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VALUE+, EMPLOYEES AS VALUERS. A second in Dr. Blair's series on ORGANIZATIONAL CHANGE. Here she looks at adding value through a corporations major asset - its employees.

TOPIC: Millennials Revisited

Millennials Revisited 1 year 3 weeks ago #8

  • Billie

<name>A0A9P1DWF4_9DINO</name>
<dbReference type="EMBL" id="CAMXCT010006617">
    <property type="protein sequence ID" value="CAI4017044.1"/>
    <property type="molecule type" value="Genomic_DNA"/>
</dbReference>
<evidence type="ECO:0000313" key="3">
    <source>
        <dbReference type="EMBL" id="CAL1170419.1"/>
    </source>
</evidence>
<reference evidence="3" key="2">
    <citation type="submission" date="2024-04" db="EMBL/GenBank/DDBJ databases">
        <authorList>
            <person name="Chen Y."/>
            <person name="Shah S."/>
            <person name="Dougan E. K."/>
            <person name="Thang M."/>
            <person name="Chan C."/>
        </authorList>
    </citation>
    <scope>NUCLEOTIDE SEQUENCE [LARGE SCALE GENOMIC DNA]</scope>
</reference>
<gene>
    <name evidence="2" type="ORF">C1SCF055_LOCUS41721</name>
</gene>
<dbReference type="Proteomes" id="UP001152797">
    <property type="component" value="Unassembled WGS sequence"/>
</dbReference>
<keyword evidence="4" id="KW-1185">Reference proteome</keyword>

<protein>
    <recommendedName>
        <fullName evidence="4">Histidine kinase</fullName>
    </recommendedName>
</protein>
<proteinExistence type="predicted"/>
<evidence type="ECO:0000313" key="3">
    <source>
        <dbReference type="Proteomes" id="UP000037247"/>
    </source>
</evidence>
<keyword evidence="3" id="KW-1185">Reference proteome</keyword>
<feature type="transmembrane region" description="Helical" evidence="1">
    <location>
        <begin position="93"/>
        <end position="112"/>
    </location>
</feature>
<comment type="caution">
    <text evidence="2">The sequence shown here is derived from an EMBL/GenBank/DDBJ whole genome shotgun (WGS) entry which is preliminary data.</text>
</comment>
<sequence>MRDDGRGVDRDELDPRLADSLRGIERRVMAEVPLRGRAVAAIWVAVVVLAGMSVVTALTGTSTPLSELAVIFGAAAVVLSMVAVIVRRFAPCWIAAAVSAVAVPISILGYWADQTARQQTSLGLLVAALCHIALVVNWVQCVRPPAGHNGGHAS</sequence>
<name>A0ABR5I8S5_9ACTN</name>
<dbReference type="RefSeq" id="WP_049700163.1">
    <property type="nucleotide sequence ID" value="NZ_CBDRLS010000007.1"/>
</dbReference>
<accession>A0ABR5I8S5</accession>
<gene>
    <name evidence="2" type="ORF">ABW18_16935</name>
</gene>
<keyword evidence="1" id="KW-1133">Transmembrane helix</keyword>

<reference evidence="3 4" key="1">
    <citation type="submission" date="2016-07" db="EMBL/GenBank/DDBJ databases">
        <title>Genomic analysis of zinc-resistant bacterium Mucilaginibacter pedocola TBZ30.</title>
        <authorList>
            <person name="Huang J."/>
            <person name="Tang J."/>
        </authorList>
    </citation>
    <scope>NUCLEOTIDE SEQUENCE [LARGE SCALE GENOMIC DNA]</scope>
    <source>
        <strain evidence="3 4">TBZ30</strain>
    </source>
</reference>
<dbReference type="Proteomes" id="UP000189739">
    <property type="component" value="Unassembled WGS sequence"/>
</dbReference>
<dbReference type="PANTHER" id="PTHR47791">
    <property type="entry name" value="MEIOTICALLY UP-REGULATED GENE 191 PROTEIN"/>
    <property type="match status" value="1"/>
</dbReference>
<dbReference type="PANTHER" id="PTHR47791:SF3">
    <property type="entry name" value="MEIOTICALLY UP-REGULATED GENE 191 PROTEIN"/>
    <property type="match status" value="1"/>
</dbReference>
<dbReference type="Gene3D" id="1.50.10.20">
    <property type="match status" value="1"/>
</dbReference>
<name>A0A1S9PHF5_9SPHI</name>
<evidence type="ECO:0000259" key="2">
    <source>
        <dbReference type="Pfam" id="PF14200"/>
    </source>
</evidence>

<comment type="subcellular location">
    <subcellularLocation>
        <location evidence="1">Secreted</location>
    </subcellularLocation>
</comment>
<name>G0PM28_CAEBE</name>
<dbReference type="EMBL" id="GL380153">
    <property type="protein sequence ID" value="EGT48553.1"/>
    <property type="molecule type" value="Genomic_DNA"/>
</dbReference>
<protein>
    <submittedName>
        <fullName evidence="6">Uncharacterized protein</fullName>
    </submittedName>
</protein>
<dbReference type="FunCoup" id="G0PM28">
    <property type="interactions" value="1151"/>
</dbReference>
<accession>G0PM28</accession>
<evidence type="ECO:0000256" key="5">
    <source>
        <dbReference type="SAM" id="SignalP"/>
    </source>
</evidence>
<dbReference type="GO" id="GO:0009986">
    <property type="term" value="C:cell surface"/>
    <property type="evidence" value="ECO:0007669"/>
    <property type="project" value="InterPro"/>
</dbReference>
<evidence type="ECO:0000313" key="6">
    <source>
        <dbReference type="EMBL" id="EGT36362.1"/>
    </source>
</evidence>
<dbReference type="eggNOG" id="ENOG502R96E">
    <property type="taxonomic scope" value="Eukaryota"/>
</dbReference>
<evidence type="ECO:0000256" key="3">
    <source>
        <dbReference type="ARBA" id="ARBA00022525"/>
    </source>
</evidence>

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At Change Strategists, Inc., after we have completed the strategy building systems for our clients' multinational corporations, we spend a good amount of time in sorting out difficulties that are the result of Millennials in the workforce. I don't dwell on this fact, as a normal thing, unless journalists call to solicit information about "Millennials in the Workforce." About 3 years ago, it was a topic of high interest because much of generational differences research had just begun to be released by researchers focused on the topic. By this time, interest in Millennials has gone the way of much of the popular press concentrations - given way for other "sensations." However, a recent incident brings the topic back to mind in its full glory. I was running errands last weekend and stopped by our local Sprouts market to ask about getting an organic turkey to prepare for Easter Sunday. The two Millennials (behind the meat counter) that I talked with told me forcefully, "You don't have turkey for EASTER; only for Christmas!" At that point, I left the store - what more was there to say? However, not to be deterred in my quest to find a turkey for a family who LOVES turkey (at any time of year), I checked with friends and was told that the "meat guys at the other Sprouts are much more accommodating - try them." Which I did - yesterday - again out doing errands for the weekend. And, much to my surprise, I didn't even have to check with the meat guys - there was a BIN of turkeys for sale. Clearly they hadn't gotten the memo from their Millennial counterparts at the other store! Which brings me to the point of Millennials and their often bizarre behaviors. Who, other than someone of the Millennial generation, would tell a customer what she was to eat, when. Totally amazing! Those with whom I have shared the story, look at me open-mouthed. Granted these people tend to be of the Gen-X or Boomer Generations, showing once again that there is indeed a gap between the generations. What we have discovered from our long work in this area is that, typically, Millennials come without a buffer switch - there has been nothing built into their make-up that allows them to distinguish between socially/culturally appropriate behaviors and the converse, inappropriate behaviors and actions. To Millennials, the only thing that typically is of importance, is what they think and feel, at any given moment. They've been treated throughout their lives -by their parents and others- (as a professional friend puts it) "as though they are the last popsicle in the desert." And, as their schooling has consisted of strong praise and an absence of commentary on what could be done better, they have come to believe themselves to be the absolute authority on . . .well, just about anything! As witness, my directions about what to serve for Easter Dinner. The question always arises: So, what do we DO about it? In the case of Millennials in the workplace, we spend a great deal of time giving them feedback - daily when at all possible - so that they can rebuild those missing pieces in their psyche. The Millennials are somewhat akin to "only children" who often lack a full repertoire of social skills - Millennials have the same lack, but for slightly different reasons. "Only children" (OCs) tend to lack the skills because they've been treated as adults by their parents, included in social events and other family matters as an equal to the adults. Consequently, OCs tend to be deficient in dealing with their age cohort. The case of Millennials is even more far-reaching, however, as both their schools and their parents have tended to treat them differently from generations in the past. Just about the time that Millennials were beginning their schooling, the education systems decided that it was "unfair" for there to be winners and losers (although that's precisely what happens in life) - and thus schooling became a constant stroking of little egos along with the handing out of trophies for everyone - "participation trophies." So, one can begin to understand their frustration and, even, rage when they reach the workplace and there definitely are winners and losers! However, the problem will persist until the work situation places special emphasis on re-preparing the Millennial generation to face up to life's realities. This often takes a while - no behavioral change comes without effort and a sincere desire to change. And, so, my Easter wish for you, in your workplace, is that you can take the time and effort to re-train your Millennial employees - they generally are smart-enough, professionally; just not smart enough, culturally.